Leukemia experts protest skyrocketing drug prices

A group of doctors and researchers is protesting the high cost of certain cancer drugs and is urging pharmaceutical companies to make changes.


A group of doctors and researchers is protesting the high cost of certain cancer drugs and is urging pharmaceutical companies to make changes.

In an editorial in the April 25 online first issue of Blood, the journal of the American Society of Hematology, the doctors suggest that the skyrocketing leukemia drug prices are a form of profiteering.

“This perspective reflects the views of a large group of CML [chronic myeloid leukemia] experts, who believe the current prices of CML drugs are too high, unsustainable, may compromise access of needy patients to highly effective therapy, and are harmful to the sustainability of our national healthcare systems,” the authors wrote.

The doctors are primarily concerned about the 3 newer CML medications approved last year: bosutinib, ponatinib, and omacetaxine. The average yearly cost of ponatinib is $138,000 and for bosutinib, it is about $118,000, they wrote. Omacetaxine costs $28,000 for induction and $14,000 for a maintenance course.

However, Robert M. Goldberg, PhD, cofounder and vice president of the Center for Medicine in the Public Interest, disagrees with the researchers’ views. “While the lifetime cost of CML treatments is about $15 billion, the social value of longer, better lives is nearly $150 billion. That doesn’t even include savings new drugs generate by reducing hospitalizations and length of stay of CML patients by 30%,” he said.

Imatinib mesylate (Gleevec) and other drugs that target the genetic mutations causing CML have increased average life expectancy by nearly 4 years and are effective cures for many patients, according to Goldberg. On a relative basis, these life-enhancing therapies remain the smallest expense of US healthcare costs, at approximately 1%, he said.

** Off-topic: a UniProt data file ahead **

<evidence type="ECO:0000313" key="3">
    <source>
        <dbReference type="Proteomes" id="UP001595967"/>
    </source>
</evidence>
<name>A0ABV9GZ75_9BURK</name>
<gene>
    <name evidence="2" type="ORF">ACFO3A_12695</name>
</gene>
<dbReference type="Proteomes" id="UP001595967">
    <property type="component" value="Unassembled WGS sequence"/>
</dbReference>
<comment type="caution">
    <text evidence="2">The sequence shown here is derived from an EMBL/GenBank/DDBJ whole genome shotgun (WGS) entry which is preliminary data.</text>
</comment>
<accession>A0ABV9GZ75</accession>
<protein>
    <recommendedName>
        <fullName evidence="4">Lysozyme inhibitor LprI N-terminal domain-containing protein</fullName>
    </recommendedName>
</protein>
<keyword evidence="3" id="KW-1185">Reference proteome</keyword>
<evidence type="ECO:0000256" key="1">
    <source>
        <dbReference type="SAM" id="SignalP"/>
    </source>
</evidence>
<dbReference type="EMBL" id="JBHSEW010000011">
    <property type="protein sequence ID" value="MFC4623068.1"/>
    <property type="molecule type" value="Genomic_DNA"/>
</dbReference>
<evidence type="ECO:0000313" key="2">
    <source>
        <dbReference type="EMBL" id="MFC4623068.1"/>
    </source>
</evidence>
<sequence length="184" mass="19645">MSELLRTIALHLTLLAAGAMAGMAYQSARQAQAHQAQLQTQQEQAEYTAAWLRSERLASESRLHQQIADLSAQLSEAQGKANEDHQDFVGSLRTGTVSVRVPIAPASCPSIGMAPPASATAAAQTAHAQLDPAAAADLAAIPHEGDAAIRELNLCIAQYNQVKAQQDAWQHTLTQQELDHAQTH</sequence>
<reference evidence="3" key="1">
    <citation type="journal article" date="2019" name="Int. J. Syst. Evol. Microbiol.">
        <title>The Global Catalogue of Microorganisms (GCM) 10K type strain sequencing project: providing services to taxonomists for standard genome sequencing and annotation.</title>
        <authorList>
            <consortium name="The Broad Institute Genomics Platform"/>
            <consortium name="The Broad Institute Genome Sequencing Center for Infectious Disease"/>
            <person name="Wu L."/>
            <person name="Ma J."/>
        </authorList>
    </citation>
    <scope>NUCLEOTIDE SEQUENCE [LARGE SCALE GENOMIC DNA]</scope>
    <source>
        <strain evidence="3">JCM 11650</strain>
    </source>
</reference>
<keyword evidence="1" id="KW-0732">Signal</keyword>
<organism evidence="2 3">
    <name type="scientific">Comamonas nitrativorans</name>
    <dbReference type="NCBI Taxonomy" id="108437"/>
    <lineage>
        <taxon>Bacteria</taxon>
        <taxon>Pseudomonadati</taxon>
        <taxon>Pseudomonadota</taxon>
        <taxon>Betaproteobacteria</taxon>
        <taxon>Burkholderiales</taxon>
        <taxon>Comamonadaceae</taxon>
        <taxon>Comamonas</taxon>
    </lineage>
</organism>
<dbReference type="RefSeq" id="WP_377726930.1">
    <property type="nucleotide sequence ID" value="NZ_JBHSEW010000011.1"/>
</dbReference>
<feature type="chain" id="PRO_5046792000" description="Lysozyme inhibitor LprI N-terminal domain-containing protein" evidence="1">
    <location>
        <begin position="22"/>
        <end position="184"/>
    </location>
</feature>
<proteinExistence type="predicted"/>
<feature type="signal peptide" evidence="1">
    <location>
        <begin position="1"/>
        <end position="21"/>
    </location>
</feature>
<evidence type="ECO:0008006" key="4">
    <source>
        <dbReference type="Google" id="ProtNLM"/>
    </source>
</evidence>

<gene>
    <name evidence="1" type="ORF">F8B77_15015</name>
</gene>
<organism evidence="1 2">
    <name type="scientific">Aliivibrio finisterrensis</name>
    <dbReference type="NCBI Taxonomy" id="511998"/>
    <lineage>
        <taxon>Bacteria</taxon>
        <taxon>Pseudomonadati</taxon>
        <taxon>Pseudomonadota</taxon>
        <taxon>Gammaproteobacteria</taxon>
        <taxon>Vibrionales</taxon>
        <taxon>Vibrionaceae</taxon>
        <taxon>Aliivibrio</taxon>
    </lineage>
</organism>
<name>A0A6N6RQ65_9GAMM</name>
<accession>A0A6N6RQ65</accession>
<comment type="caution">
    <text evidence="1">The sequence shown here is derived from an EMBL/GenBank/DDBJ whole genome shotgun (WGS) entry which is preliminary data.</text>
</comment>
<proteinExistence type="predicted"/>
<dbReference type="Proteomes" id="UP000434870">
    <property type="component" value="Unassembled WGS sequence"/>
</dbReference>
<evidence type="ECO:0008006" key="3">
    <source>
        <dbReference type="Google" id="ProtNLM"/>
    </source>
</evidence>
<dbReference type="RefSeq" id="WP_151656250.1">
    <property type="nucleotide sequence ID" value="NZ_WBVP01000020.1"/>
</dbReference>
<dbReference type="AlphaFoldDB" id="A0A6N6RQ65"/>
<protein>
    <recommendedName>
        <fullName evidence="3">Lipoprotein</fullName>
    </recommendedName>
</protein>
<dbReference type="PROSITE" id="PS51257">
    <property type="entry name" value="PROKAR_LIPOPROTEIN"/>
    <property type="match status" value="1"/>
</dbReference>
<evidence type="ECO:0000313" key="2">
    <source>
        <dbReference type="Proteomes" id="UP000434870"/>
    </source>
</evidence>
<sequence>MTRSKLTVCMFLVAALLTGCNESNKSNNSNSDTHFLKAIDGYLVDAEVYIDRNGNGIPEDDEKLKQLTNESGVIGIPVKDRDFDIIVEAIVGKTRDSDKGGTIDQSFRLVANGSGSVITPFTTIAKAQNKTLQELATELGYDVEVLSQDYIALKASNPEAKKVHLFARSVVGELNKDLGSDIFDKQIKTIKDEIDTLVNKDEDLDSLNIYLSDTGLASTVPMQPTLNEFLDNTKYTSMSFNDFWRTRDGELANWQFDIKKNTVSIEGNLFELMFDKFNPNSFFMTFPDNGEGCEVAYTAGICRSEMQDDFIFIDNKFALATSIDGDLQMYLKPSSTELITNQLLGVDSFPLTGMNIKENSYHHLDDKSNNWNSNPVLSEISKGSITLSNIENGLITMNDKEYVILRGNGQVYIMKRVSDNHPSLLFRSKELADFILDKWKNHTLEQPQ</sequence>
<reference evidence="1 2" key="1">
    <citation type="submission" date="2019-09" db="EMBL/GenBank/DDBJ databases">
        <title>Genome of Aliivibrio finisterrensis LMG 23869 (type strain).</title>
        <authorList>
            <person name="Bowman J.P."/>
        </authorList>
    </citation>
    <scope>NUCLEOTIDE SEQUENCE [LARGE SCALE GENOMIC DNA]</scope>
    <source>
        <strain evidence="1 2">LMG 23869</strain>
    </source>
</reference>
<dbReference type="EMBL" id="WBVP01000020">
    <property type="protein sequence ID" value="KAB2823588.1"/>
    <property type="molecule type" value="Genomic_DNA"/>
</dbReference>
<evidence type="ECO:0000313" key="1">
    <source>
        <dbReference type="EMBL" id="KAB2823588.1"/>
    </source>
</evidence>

Many media outlets ignored the article’s call for sustaining innovation in order to editorialize in favor of price controls on new therapies, he added. “The pundits overlooked the fact that over the past 2 decades, the percentage of spending devoted to cancer has remained at less than 5% of total health expenditures. The success against CML is part of a wider cycle of medical innovation that over 20 years has continuously extended live expectancy for cancer patients, quadrupled the number of people surviving cancer, and has added 43 million lives and $4 trillion in added income. I can’t say it strongly enough: Medical innovation is what makes life valuable and healthcare affordable.  We need to accelerate this virtuous cycle, not stop it,” Goldberg said.

Meanwhile, the group of doctors urges pharmaceutical companies to avoid the “pay for delay” strategies that slow down the introduction of generic versions of expensive drugs. “Delays of generic TKIs [tyrosine kinase inhibitors] through ‘pay for delay’ or ‘authorized generic’ approaches may harm patients with CML and should be avoided at all cost,” they wrote.

The doctors also suggest regular meetings between all parties concerned with higher drug prices, including FDA, other government agencies, contract research organizations, pharmacists, physicians, pharmaceutical companies, and patient advocacy groups.